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Reverse Transcribe and Tagment (RT&Tag): A Novel Technique to Explore Chromatin-Associated RNA

DNA strand

By Stuart P. Atkinson, Ph.D.

May 19, 2023

Introduction: The World of Chromatin-associated RNAs

Alongside DNA and protein lies the dynamic world of chromatin-associated RNAs, a less-explored yet critically important domain of the eukaryotic nucleus. Evaluating those chromatin factors that interact with RNAs typically employs complex immunoprecipitation-based protocols with numerous purification steps, where antibodies pull down all RNA associated with an epitope of interest from cell lysates (Gagliardi and Matarazzo). Unfortunately, such immunoprecipitation-based methods generally require large sample inputs and optimization of crosslinking conditions (Gagliardi and Matarazzo and McHugh et al.), which has hampered their more widespread application. These problems prompted the rapid development of more straightforward yet more powerful techniques; now, RNA-focused researchers can turn to a tagmentation-based proximity labeling tool to explore the endogenous chromatin-associated RNA landscape of intact eukaryotic nuclei.

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Down to the Basics of RT&Tag

In a recent Nature Methods study, the team of Nadiya Khyzha, Steven Henikoff, and Kami Ahmad (Fred Hutchinson Cancer Center, Seattle, USA) described Reverse Transcribe and Tagment (RT&Tag) as a rapid, low-cost, proximity-labeling tool that facilitates the mapping of chromatin-associated RNAs. This exciting technical advance represents an adaptation of an enzyme-tethering strategy employed to profile protein binding sites in chromatin known as cleavage under targets and tagmentation or CUT&Tag (Kaya-Okur et al.). RT&Tag follows the general framework of CUT&Tag but has been adapted to capture signals from RNA instead of genomic DNA. In brief, RNAs associated with a specific chromatin epitope are targeted by a specific antibody followed by a protein A-Tn5 transposome; subsequently, localized reverse transcription generates RNA/cDNA hybrids that undergo tagmentation by Tn5 transposases for downstream next-generation sequencing.

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Proving the Power of RT&Tag

The high efficiency of in-situ antibody tethering and tagmentation by RT&Tag means that each experiment requires significantly fewer input cells (around 100,000) and sequencing reads (around 4–8 million per sample) compared to many conventional RNA immunoprecipitation-based methodologies. Of general importance, RT&Tag forgoes any potential epitope masking from crosslinking, RNA fragmentation, and material loss from numerous purification steps and captures interactions within intact cell nuclei rather than from lysates.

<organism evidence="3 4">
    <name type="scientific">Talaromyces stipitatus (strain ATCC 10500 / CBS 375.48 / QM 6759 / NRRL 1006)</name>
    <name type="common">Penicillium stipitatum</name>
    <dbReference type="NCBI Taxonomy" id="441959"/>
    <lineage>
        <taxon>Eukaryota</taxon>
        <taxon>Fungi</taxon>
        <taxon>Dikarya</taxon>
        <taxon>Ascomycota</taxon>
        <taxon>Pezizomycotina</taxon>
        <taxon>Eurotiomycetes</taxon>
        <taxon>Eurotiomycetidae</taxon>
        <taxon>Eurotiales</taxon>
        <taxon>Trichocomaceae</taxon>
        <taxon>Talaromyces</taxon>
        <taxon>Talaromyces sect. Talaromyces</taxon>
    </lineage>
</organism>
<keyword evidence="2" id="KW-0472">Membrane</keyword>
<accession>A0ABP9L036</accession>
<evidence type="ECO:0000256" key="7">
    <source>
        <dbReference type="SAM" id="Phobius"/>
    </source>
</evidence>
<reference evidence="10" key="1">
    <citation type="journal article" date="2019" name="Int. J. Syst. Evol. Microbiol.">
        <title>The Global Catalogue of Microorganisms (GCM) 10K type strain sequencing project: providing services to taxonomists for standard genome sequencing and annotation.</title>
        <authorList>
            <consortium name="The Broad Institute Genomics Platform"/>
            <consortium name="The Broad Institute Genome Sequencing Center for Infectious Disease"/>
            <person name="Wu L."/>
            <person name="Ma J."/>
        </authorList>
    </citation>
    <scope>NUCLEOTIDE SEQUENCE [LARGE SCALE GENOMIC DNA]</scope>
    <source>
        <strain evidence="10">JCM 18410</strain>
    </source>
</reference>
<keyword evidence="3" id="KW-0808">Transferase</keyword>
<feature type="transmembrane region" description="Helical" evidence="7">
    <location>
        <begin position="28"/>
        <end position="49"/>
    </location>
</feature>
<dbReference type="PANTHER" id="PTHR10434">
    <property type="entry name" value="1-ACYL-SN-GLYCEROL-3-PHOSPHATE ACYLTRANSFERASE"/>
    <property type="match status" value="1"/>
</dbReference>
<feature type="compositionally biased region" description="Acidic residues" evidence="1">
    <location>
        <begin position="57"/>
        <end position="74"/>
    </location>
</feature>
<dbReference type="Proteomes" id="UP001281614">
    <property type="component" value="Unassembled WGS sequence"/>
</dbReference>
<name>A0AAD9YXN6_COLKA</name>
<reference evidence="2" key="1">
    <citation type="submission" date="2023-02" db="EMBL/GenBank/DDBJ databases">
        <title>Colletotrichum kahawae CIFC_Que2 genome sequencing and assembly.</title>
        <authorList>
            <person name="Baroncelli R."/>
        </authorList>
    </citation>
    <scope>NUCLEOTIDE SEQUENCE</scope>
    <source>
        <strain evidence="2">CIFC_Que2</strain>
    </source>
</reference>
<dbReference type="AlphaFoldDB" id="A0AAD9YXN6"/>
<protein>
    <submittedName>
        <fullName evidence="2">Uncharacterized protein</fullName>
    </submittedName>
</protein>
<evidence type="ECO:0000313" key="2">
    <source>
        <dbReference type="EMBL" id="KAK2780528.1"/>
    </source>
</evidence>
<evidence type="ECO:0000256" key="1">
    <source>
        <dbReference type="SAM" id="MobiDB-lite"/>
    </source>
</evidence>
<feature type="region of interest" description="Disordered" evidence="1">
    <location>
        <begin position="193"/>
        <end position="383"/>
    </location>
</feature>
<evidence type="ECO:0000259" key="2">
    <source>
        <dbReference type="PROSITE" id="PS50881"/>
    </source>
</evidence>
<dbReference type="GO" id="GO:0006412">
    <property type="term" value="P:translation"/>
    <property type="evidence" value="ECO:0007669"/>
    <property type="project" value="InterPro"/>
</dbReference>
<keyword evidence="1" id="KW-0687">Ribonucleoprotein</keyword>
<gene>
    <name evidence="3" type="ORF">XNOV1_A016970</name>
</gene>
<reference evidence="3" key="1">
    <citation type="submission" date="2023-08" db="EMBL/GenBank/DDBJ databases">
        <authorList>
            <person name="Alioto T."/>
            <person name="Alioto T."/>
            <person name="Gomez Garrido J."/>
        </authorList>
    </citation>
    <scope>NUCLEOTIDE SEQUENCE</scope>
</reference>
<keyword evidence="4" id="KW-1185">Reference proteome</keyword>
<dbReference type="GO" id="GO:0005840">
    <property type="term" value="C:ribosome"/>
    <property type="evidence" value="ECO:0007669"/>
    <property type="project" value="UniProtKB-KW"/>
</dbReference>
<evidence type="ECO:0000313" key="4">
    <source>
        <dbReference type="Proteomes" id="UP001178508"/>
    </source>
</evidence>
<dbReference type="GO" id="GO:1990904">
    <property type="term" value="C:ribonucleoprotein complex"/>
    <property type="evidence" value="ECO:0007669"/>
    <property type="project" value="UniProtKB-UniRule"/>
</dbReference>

The first example of the utility of RT&Tag employed an antibody against the MSL complex subunit 2 (MSL2) in Drosophila S2 nuclei. This experiment faithfully captured the known interaction of the roX2 non-coding RNA with the dosage compensation complex of proteins (Moran, Niland, and Khalil) but also detected nascent mRNA transcripts across the X chromosome. This proof-of-concept assay proved that RT&Tag could detect trans-acting RNAs in chromatin regulatory complexes and cis-acting RNAs arising from stimulated genes.

Following examples of RT&Tag application detected candidate silencing RNAs and rare unprocessed transcripts from silenced target genes employing an antibody against H3K27me3 (to target Polycomb domains) and post-transcriptionally N6-methyladenosine-modified (m6A) mRNAs with a specific antibody. In the latter example, the authors also revealed that METTL3 binding alone did not support mRNA methylation, suggesting the need for additional factors; in fact, they discovered that promoter pausing of RNA polymerase II characterized genes producing methylated transcripts.

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The Future of RT&Tag

Overall, these experiments highlight the efficacy of RT&Tag when mapping RNA-protein interactions, RNA-chromatin interactions, and RNA modifications within eukaryotic cells; in contrast, more conventional RNA immunoprecipitation techniques require separate protocols for each application. Future developments in RT&Tag may enable the capture of additional functional RNA families (e.g., small-interfering, piwi-interacting, micro, and small-nucleolar RNAs), while subsequent studies may focus on situations in which vanishingly small amounts of biological material have limited in-depth investigations, such as developmental processes.

For more on how RT&Tag can aid the exploration of the chromatin-associated RNA landscape of cells, head over to Nature Methods, October 2022.

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About the author

Stuart P. Atkinson

Stuart P. Atkinson, Ph.D.

Stuart was born and grew up in the idyllic town of Lanark (Scotland). He later studied biochemistry at the University of Strathclyde in Glasgow (Scotland) before gaining his Ph.D. in medical oncology; his thesis described the epigenetic regulation of the telomerase gene promoters in cancer cells. Following Post-doctoral stays in Newcastle (England) and Valencia (Spain) where his varied research aims included the exploration of epigenetics in embryonic and induced pluripotent stem cells, Stuart moved into project management and scientific writing/editing where his current interests include polymer chemistry, cancer research, regenerative medicine, and epigenetics. While not glued to his laptop, Stuart enjoys exploring the Spanish mountains and coastlines (and everywhere in between) and the food and drink that it provides!

Contact Stuart on Twitter with any questions

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